This is certainly a unique time that business owners are facing throughout the UK, and the rest of the world. The Chancellor of the UK Government, Rishi Sunak, has provided UK businesses with unprecedented support to help them through the current economic pressures. However, we have been hearing from SMEs that they are unclear on how they can access these new packages and what they may be eligible for. This article sets out the key options available for SMEs.
Claiming wages for furloughed employees
For businesses struggling to keep their staff on, they are entitled to furlough employees. This means that employees can be placed on temporary suspension and the UK Government will offer a grant for up to 80% of usual monthly wages (up to a limit of £2,500), plus national insurance contributions and pension contributions. The furlough scheme is temporary and is in place for 3 months from 1 March 2020 (although the Government may extend this). The scheme is available to businesses operating a payroll scheme before 28 February 2020. While employees are on furlough leave, they cannot do any work, but they can undertake training or voluntary work. Employees will also still pay normal taxes out of their wages. The online service for employers to claim is not yet available, but HMRC should make it available by the end of April 2020.
The Self-Employment Income Support Scheme
Self-employed individuals are entitled to claim a taxable grant of 80% of trading profits (limited to £2,500 per month), available for 3 months (although the Government may extend this). The grant is subject to income tax and national insurance contributions, as normal, but is not subject to repayment. This is available to self-employed persons who filed a self-assessment in January this year. For those wishing to take advantage of the scheme, HMRC will be in touch by mid-May and will make payments by early June 2020. Individuals may claim for universal credit while they wait for the grant.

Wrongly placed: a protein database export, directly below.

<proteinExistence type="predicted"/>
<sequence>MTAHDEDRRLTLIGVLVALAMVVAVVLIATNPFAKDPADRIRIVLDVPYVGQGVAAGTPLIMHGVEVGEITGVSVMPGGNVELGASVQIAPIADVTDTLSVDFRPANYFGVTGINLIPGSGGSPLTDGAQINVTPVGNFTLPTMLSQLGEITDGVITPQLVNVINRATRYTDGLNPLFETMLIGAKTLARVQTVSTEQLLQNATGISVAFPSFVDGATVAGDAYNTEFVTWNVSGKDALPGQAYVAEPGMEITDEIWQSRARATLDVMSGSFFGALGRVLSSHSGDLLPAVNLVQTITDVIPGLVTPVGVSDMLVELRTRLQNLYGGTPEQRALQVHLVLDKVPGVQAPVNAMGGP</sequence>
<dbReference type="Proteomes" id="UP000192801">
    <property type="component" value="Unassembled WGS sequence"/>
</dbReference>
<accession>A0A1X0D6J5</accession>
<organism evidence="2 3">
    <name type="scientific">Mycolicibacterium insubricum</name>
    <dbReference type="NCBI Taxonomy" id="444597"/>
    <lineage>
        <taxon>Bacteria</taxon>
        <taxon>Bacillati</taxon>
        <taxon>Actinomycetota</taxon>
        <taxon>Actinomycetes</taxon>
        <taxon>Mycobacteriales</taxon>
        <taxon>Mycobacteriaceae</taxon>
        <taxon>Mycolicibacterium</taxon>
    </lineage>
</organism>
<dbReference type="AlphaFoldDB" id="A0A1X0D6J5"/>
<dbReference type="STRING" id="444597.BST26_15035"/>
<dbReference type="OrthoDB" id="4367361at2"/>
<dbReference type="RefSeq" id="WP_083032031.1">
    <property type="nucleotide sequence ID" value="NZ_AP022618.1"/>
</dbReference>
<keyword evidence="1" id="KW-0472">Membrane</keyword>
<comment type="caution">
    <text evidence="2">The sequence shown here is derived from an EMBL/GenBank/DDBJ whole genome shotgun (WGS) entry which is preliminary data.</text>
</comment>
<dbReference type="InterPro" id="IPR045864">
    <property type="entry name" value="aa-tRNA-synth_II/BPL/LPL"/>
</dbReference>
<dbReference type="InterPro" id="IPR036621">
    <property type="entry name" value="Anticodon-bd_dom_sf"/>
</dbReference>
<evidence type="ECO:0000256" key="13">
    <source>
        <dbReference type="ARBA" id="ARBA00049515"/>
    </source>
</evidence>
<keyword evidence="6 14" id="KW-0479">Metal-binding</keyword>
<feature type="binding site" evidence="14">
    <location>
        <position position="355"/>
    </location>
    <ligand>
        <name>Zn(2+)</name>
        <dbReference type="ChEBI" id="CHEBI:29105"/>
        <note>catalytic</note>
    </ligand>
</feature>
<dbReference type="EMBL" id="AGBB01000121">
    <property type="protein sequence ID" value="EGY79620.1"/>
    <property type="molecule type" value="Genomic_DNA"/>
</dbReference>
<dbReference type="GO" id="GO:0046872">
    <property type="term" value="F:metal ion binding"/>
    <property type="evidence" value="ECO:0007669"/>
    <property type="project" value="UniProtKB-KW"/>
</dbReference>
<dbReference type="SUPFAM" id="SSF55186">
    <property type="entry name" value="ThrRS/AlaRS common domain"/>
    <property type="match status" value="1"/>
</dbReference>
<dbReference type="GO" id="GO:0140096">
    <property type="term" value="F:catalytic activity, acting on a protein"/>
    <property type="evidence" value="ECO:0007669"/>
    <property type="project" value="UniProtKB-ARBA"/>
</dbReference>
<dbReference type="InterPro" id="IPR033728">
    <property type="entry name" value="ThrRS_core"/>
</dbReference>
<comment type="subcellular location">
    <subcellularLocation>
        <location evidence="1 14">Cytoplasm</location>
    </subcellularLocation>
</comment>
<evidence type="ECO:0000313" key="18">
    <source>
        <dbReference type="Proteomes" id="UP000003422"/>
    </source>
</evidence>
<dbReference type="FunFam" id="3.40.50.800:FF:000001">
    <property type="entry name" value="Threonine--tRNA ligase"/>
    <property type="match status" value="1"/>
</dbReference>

The Coronavirus Business Interruption Loan Scheme
The Government has introduced the Coronavirus Business Interruption Loan Scheme (CBILS) to support SMEs with an annual turnover of up to £45 million. The loans are for up to £5 million, for a period of up to 6 years. There are 40 lenders throughout the UK, including all major banks, and so businesses looking for access to the funding are advised to contact their own bank first. Businesses are eligible for the loan if they have a borrowing proposition which the lender considers ‘viable’. This may exclude certain start-ups that are currently loss-making. For those businesses, the Government is currently considering the option of offering convertible loans to businesses, which could be repaid after this crisis is over or that convert into equity stakes (i.e. the Government would own a stake in the business). The Government is also currently considering whether additional grant funding might be provided by InnovateUK (a body which provides support to innovative businesses).